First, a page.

Australians earmark tax refunds for debt reduction
By Sarah Watson
Happy New [financial] Year! And while this is not quite party season – rather, it is tax time – more than 64 per cent of us expect to receive a tax refund for the 2013/2014 financial year, according to the latest Homeloans survey1. That may be cause to party (or at least make things easier to bear!)
So for those of us who are expecting to receive a tax refund, how is it likely to be spent? Well the survey results show that most are likely to use the funds to pay down existing debt, such as mortgages or credit cards.
When asked to identify all the ways they would spend a tax refund, 21 per cent of survey respondents said they would use it to pay down their mortgage, while one in three said they would put it towards other debt such as their credit card. Just over one quarter (26 per cent) said they would invest any refund or put it into a savings account rather than spend it.
The Homeloans poll also showed that Australian debt reduction and investing aren’t the only strategies on the list when it comes to tax refunds. Holidays and house renovations (18 per cent and 13 per cent respectively) were also on respondents’ wish lists.
The Australian Bureau of Statistics reported in May 20142 that household debt in Australia is at its highest level since 1988. Australians owe $1.8 trillion to lenders – a figure that is the equivalent of $80,000 per person.
“Yet the results of our survey show that far from being irresponsible with their money, Australians are aware of the need to get their debt under control, while shopping and holidaying are secondary considerations,” says Homeloans’ national marketing manager Will Keall.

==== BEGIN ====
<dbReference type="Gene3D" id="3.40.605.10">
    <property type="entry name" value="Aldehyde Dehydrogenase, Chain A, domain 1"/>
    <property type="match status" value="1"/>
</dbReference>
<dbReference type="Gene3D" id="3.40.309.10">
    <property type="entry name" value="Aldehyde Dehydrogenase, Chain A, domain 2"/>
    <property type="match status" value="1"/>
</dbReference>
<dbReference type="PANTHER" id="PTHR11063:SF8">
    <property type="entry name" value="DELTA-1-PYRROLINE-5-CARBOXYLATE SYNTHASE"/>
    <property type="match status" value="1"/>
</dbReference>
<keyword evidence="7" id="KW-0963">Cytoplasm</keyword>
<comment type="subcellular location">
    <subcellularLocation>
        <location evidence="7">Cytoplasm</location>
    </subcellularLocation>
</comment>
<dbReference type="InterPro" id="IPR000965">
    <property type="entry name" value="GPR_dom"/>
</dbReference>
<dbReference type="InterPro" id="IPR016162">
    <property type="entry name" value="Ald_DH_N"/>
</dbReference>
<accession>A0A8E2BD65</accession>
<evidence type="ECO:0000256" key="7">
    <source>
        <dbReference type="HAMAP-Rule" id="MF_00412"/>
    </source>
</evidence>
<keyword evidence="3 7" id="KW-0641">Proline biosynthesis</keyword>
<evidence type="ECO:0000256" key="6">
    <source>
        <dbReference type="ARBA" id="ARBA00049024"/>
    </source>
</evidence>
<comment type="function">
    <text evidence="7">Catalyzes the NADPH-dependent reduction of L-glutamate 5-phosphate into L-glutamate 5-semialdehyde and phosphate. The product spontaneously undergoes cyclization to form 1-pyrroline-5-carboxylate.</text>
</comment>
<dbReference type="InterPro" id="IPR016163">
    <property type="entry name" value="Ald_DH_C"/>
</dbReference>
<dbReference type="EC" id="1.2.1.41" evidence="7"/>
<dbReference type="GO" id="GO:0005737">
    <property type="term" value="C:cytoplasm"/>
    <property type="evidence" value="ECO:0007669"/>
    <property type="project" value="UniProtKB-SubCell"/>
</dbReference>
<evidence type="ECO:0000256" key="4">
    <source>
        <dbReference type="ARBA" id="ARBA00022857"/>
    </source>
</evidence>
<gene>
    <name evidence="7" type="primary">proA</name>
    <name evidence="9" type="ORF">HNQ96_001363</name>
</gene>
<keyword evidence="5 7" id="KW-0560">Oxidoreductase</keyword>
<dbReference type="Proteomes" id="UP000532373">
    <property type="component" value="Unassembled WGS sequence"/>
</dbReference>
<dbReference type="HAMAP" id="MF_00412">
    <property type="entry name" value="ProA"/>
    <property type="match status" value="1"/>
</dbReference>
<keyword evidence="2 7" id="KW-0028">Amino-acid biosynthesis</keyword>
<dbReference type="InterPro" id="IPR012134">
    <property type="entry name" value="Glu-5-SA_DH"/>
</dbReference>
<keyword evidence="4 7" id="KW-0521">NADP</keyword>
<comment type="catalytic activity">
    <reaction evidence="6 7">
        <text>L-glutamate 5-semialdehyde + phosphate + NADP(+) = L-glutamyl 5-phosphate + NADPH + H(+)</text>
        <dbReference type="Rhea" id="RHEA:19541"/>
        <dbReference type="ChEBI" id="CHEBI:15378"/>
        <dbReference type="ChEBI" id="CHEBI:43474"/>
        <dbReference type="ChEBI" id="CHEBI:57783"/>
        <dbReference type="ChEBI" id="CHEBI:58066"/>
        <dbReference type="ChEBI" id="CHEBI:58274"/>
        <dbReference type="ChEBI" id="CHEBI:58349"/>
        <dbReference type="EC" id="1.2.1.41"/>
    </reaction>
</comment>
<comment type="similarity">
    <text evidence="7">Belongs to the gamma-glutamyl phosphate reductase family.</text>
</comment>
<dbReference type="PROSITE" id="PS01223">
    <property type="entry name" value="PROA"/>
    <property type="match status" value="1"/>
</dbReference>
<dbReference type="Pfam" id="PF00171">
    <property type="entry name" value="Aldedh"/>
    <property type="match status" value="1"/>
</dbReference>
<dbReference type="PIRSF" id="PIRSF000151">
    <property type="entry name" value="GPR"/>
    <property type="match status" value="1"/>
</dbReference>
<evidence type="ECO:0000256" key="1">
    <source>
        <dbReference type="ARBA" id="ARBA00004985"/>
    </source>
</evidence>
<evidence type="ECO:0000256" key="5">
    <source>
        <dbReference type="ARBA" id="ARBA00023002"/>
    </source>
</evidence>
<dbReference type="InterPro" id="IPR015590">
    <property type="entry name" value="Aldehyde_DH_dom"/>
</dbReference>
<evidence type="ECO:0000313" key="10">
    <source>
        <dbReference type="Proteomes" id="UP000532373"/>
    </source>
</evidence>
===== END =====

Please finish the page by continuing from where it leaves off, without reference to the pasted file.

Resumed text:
Average tax refund
In the 2012/2013 financial year, the average Australian taxpayer received a tax return of around $2000, according to the Australian Tax Office.
“A sum of $2000 can make a big difference when paying off a credit card or making a dent in your mortgage,” says Keall. “Tax time is an opportunity to take stock of your finances and to look at how any extra funds can benefit your financial situation.”
The Homeloans survey also revealed that nearly one-third (31 per cent) of respondents complete their tax return themselves, something the ATO is hoping to assist with through the introduction of myTAX this year – an online tax return service featuring pre-filled entries, which caters to those with simple tax affairs.
Other respondents of the survey said they intend to put their refund towards paying off their HECS debt, bolstering maternity leave savings, childcare or school fees, weddings and honeymoons, council/land rates, and buying solar panels for the home.
Other findings of the Homeloans survey included:
- 34 per cent of those aged 18-24 will put the refund towards a holiday compared to 18 per cent of 35-55 year-olds
- More than one quarter of those aged 18-24 will put it towards paying off other debt – e.g. credit cards
- 29 per cent of those aged 45-64 will put the refund towards reducing their mortgage compared to 16 per cent of 18-24 year-olds
- 25 per cent of 25-34 year-olds are more likely to put a refund to towards house renovations than any other age group
The opinions expressed in this article are the opinions of the author(s) and not necessarily those of Homeloans Ltd.
1 The online survey was completed by more than 750 people in May/June 2014
2 Australian Bureau of Statistics May 2014